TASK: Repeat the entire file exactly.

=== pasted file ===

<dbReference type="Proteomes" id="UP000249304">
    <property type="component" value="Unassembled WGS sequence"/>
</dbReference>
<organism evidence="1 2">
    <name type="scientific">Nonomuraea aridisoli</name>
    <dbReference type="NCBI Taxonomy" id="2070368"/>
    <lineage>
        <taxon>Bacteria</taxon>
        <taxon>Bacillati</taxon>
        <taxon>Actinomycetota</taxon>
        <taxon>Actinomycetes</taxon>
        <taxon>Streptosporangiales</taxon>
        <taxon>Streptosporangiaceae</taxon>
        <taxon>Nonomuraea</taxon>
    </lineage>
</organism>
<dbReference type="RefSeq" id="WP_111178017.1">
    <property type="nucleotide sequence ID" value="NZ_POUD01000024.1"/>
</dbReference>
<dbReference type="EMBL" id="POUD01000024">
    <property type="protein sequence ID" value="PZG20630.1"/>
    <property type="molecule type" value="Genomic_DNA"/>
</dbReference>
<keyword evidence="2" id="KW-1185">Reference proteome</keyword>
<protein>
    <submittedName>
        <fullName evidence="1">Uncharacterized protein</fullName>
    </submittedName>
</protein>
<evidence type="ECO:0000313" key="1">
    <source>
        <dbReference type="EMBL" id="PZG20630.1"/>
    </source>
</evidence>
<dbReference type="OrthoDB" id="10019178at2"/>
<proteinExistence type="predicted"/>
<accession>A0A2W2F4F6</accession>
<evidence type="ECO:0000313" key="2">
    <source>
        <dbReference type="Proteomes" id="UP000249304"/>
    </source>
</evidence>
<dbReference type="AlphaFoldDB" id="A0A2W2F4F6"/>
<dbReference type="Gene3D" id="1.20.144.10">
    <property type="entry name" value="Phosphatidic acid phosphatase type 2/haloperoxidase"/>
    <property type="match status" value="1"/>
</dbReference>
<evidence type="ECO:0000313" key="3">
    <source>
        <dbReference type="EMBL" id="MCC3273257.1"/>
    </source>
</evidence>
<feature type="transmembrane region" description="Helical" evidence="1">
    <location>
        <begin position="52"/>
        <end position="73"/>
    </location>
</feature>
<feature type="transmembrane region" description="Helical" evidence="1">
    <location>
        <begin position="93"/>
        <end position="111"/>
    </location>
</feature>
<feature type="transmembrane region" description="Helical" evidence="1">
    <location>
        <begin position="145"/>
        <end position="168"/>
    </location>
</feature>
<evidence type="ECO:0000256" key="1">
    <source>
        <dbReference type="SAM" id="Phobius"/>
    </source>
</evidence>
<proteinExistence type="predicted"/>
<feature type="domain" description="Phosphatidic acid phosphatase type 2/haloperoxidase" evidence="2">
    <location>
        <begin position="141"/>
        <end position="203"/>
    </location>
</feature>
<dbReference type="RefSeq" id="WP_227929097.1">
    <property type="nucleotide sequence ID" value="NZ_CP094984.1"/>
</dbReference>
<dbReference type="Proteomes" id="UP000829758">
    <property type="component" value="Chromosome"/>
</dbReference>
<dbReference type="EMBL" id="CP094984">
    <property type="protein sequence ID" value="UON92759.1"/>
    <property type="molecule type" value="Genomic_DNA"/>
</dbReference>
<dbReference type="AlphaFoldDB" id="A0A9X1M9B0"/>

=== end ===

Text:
<dbReference type="Proteomes" id="UP000249304">
    <property type="component" value="Unassembled WGS sequence"/>
</dbReference>
<organism evidence="1 2">
    <name type="scientific">Nonomuraea aridisoli</name>
    <dbReference type="NCBI Taxonomy" id="2070368"/>
    <lineage>
        <taxon>Bacteria</taxon>
        <taxon>Bacillati</taxon>
        <taxon>Actinomycetota</taxon>
        <taxon>Actinomycetes</taxon>
        <taxon>Streptosporangiales</taxon>
        <taxon>Streptosporangiaceae</taxon>
        <taxon>Nonomuraea</taxon>
    </lineage>
</organism>
<dbReference type="RefSeq" id="WP_111178017.1">
    <property type="nucleotide sequence ID" value="NZ_POUD01000024.1"/>
</dbReference>
<dbReference type="EMBL" id="POUD01000024">
    <property type="protein sequence ID" value="PZG20630.1"/>
    <property type="molecule type" value="Genomic_DNA"/>
</dbReference>
<keyword evidence="2" id="KW-1185">Reference proteome</keyword>
<protein>
    <submittedName>
        <fullName evidence="1">Uncharacterized protein</fullName>
    </submittedName>
</protein>
<evidence type="ECO:0000313" key="1">
    <source>
        <dbReference type="EMBL" id="PZG20630.1"/>
    </source>
</evidence>
<dbReference type="OrthoDB" id="10019178at2"/>
<proteinExistence type="predicted"/>
<accession>A0A2W2F4F6</accession>
<evidence type="ECO:0000313" key="2">
    <source>
        <dbReference type="Proteomes" id="UP000249304"/>
    </source>
</evidence>
<dbReference type="AlphaFoldDB" id="A0A2W2F4F6"/>
<dbReference type="Gene3D" id="1.20.144.10">
    <property type="entry name" value="Phosphatidic acid phosphatase type 2/haloperoxidase"/>
    <property type="match status" value="1"/>
</dbReference>
<evidence type="ECO:0000313" key="3">
    <source>
        <dbReference type="EMBL" id="MCC3273257.1"/>
    </source>
</evidence>
<feature type="transmembrane region" description="Helical" evidence="1">
    <location>
        <begin position="52"/>
        <end position="73"/>
    </location>
</feature>
<feature type="transmembrane region" description="Helical" evidence="1">
    <location>
        <begin position="93"/>
        <end position="111"/>
    </location>
</feature>
<feature type="transmembrane region" description="Helical" evidence="1">
    <location>
        <begin position="145"/>
        <end position="168"/>
    </location>
</feature>
<evidence type="ECO:0000256" key="1">
    <source>
        <dbReference type="SAM" id="Phobius"/>
    </source>
</evidence>
<proteinExistence type="predicted"/>
<feature type="domain" description="Phosphatidic acid phosphatase type 2/haloperoxidase" evidence="2">
    <location>
        <begin position="141"/>
        <end position="203"/>
    </location>
</feature>
<dbReference type="RefSeq" id="WP_227929097.1">
    <property type="nucleotide sequence ID" value="NZ_CP094984.1"/>
</dbReference>
<dbReference type="Proteomes" id="UP000829758">
    <property type="component" value="Chromosome"/>
</dbReference>
<dbReference type="EMBL" id="CP094984">
    <property type="protein sequence ID" value="UON92759.1"/>
    <property type="molecule type" value="Genomic_DNA"/>
</dbReference>
<dbReference type="AlphaFoldDB" id="A0A9X1M9B0"/>